The ProsenPeople

On Waiting

Friday, November 11, 2016 | Permalink

Earlier this week, Leah Kaminsky considered the power of inanimate objects and speaking to ghosts in contemporary literature—as in her own novel, The Waiting Room. Leah has been guest blogging for the Jewish Book Council all week as part of the Visiting Scribe series here on The ProsenPeople.

I hate waiting. I’m that person at checkout in the supermarket who hops from line to line impatiently, emerging at the other end eventually, having taken twice as long to get through. If my dentist is running more than fifteen minutes late, I pace around glowering at the poor receptionist, silently furious that no one called me to say he was behind schedule. I get annoyed if my flight has been delayed, resorting to Twitter to vent my frustration against the airline. I can never understand how the people around me appear so calm, lounging around on chairs, deeply engrossed in reading a book, or phlegmatically playing Candy Crush on their phone. If the postponement of gratification is a sign of maturity, then when it comes to waiting I am that toddler in the aisle having a meltdown. Not only do I hate having my time sucked from me, but the demoralizing uncertainty of not knowing how long I will need to wait has me on shpilkes.

How ironic then that someone as impatient as I should take ten (make that thirty) years to write her debut novel. I have imbued my main character, Dina, with my own traits of waiting-angst. She is an ex-pat who visits Israel on a whim: “As soon as she set foot in Ben Gurion airport for the first time, she felt oddly enfolded in familiarity… the line inside passport control reminded her of a crowd of Melbourne Jews waiting for bagels at Glicks Bakery on Carlisle Street every Sunday morning; not really a line, more a schmear of generic impatience.” She fantasizes about having “plastic strap-on elbows to push her way through the strangely endearing organized chaos.” She falls in love, and ends up staying.

The Waiting Room resisted being corralled inside the confines of a book jacket for a very long time. The idea for the novel came to me soon after my mother died. I wanted to write about her extraordinary experiences as a survivor of Bergen-Belsen. She was twenty-one years old when she was liberated, the sole survivor of her entire family. Arriving in Australia as a refugee, she went on to rebuild her life, working, marrying, and raising a family, wrapping us all in a protective shield of love. Yet when I started writing about her after her death, much to my shame, I could only remember snippets of her stories. I had been a reluctant listener as a teenager, running from her haunted past.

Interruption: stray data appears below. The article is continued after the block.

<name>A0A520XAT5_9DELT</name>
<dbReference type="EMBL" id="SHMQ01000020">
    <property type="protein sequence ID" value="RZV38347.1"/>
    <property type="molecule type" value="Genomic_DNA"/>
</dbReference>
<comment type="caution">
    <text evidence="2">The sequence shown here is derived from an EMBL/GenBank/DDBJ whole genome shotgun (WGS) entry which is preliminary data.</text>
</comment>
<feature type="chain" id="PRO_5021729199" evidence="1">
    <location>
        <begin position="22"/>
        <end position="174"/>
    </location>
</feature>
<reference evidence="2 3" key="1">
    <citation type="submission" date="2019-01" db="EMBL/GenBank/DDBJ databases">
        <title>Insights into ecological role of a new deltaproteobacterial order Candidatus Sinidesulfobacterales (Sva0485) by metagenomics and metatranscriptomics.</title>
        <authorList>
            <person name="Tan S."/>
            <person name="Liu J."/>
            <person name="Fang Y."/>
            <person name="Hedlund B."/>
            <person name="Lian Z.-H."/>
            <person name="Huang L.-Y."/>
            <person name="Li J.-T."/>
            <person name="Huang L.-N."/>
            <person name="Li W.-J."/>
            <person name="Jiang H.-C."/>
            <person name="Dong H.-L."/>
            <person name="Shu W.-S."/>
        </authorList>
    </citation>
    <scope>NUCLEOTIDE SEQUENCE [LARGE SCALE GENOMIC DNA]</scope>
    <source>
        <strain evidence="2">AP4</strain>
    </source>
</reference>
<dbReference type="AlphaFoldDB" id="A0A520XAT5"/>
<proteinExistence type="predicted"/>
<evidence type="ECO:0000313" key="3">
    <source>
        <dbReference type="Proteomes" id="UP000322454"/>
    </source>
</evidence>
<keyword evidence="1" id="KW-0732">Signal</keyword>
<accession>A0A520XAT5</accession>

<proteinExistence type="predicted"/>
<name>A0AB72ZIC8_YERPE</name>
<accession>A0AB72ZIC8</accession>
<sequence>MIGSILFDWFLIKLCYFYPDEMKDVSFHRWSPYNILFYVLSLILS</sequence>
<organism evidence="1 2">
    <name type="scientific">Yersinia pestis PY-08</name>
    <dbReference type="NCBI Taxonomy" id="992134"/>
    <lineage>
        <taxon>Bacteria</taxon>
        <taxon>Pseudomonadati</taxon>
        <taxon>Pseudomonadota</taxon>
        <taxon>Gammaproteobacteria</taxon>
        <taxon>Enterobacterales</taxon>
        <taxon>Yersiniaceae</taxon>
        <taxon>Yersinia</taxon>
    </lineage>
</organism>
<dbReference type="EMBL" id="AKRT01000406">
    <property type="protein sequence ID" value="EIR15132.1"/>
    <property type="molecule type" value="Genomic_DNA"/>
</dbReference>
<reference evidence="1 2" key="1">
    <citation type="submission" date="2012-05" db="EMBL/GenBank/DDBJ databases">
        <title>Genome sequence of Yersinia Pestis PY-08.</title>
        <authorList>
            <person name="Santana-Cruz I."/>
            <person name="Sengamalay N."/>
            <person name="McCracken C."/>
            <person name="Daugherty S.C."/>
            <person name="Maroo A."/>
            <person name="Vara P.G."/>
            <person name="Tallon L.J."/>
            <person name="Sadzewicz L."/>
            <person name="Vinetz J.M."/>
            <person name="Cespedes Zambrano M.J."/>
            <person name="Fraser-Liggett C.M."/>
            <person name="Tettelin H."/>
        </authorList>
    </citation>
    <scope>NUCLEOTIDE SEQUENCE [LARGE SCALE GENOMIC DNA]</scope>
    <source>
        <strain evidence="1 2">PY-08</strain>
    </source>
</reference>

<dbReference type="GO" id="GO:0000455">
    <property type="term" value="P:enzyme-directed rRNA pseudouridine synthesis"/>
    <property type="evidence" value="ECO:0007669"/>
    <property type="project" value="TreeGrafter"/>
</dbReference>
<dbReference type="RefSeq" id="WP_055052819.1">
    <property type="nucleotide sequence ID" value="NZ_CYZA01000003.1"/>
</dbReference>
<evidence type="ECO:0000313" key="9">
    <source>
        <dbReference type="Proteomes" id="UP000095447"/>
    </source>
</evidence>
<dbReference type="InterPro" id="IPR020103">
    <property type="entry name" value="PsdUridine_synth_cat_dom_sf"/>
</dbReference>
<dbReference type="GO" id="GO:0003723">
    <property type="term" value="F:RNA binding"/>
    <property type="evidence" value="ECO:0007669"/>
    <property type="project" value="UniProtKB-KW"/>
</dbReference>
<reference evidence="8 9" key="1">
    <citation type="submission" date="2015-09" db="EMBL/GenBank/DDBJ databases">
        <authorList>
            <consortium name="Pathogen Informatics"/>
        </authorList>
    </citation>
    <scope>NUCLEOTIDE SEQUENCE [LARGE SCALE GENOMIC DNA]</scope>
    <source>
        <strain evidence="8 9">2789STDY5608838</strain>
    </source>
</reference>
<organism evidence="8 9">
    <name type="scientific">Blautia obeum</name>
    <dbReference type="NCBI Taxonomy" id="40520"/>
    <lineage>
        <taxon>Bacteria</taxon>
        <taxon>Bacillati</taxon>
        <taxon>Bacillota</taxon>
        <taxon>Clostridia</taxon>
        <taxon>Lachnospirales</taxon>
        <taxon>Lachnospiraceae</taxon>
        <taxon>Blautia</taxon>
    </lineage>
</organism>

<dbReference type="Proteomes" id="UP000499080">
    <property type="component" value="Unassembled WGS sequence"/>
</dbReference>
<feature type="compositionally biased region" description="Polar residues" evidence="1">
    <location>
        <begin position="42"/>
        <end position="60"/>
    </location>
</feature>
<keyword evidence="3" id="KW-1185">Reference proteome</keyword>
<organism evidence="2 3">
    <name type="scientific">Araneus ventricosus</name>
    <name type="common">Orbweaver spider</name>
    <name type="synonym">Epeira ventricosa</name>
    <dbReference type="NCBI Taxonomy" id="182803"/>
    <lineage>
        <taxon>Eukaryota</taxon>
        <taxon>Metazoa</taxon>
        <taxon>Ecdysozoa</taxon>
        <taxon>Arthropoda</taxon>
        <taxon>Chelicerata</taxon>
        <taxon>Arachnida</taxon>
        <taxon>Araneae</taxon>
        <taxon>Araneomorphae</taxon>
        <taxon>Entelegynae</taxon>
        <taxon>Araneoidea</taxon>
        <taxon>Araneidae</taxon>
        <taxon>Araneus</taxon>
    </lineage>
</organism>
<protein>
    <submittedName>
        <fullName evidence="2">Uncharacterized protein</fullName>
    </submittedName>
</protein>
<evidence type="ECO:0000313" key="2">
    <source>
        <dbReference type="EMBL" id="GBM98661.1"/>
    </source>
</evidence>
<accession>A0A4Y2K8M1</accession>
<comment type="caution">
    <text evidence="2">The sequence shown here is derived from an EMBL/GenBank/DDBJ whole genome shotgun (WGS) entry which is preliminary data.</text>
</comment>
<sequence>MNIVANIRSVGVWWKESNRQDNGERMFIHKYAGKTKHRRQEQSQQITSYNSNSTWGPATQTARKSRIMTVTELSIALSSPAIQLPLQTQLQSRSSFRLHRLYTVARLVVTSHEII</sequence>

It took almost twenty years before I had the courage to tackle the book again. I was already a doctor; I had met my husband and moved to Israel, where we were bringing up three young children. As I struggled to adjust to my new home, a new language, and the demands of day-to-day life, the only writing I managed was scribbling notes in a journal. Many of these observations would become the bedrock from which my novel sprouted—still inspired by my mother’s story, but also by my new experiences as an immigrant.

After a few years I had a pile of scenes, but no overarching narrative or structure to pin them on. Being such an impatient person, I began to feel very frustrated. I met the wonderful author David Grossman after reading his powerful novel See Under: Love. I shared my angst about the book with him. He explained that when he sets out to write a novel he knows almost nothing about it and it is only in the final stages that the story starts to congeal. “I need the story to surprise me, betray me, take me to places I’m afraid to go usually,” he said. In his experience, a novel-in-progress often behaves like a cunning carpet-merchant: “It unrolls and unfolds dozens of colorful carpets, and I’m tempted very easily.”

Grossman’s process intrigued me. At the time, though, I did not realize that I am also the sort of writer who needs to write in order to find out what I am writing, so The Waiting Room limped along at a painstakingly slow pace.

“Writing is like driving at night in the fog. You can only see as far as your headlights, but you can make the whole trip that way,” E.L. Doctorow once wrote. I persevered in my writing, trying out various structures, but was still totally lost in the narrative woods. The story spanned three continents, three eras, and had a dozen characters. Just as I was ready to give up, a friend encouraged me to apply for an MFA at the Vermont College of Fine Arts. I was paired with an advisor in the second half of the program, Clint McCown, who was a brilliant, softly spoken Southern writer. He accurately diagnosed me of a “fear of finishing”—this novel had been with me for so many years that I almost didn’t want to let go of it. McCown soon became the perfect antidote to my angst-ridden, impatient inner critic, and I started to find my writing mojo again. He encouraged me to develop the ghostly presence of my protagonist’s mother, who eventually grew into a major character in the novel. From there, it didn’t take long then to tame the manuscript into the shape of a novel. After another year of careful editing, under the guidance of my American agent Todd Shuster, I finally felt ready to show it to publishers. Then, within a couple of weeks, after all those years as a work-in-progress, The Waiting Room finally found a home. The wait was finally over.